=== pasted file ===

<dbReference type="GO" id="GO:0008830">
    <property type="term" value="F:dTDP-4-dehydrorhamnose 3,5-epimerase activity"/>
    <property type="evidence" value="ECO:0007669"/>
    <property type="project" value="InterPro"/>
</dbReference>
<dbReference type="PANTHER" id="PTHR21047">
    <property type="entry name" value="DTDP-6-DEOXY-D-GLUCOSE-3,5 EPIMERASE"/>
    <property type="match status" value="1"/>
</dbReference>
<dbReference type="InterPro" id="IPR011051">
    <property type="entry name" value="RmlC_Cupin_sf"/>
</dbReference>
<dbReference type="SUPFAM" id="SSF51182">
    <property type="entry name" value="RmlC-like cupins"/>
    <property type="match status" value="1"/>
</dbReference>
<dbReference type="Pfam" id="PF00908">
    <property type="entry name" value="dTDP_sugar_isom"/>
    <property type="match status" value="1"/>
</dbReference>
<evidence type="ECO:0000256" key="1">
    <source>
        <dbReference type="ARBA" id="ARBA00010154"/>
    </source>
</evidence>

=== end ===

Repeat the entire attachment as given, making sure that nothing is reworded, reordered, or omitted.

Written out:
<dbReference type="GO" id="GO:0008830">
    <property type="term" value="F:dTDP-4-dehydrorhamnose 3,5-epimerase activity"/>
    <property type="evidence" value="ECO:0007669"/>
    <property type="project" value="InterPro"/>
</dbReference>
<dbReference type="PANTHER" id="PTHR21047">
    <property type="entry name" value="DTDP-6-DEOXY-D-GLUCOSE-3,5 EPIMERASE"/>
    <property type="match status" value="1"/>
</dbReference>
<dbReference type="InterPro" id="IPR011051">
    <property type="entry name" value="RmlC_Cupin_sf"/>
</dbReference>
<dbReference type="SUPFAM" id="SSF51182">
    <property type="entry name" value="RmlC-like cupins"/>
    <property type="match status" value="1"/>
</dbReference>
<dbReference type="Pfam" id="PF00908">
    <property type="entry name" value="dTDP_sugar_isom"/>
    <property type="match status" value="1"/>
</dbReference>
<evidence type="ECO:0000256" key="1">
    <source>
        <dbReference type="ARBA" id="ARBA00010154"/>
    </source>
</evidence>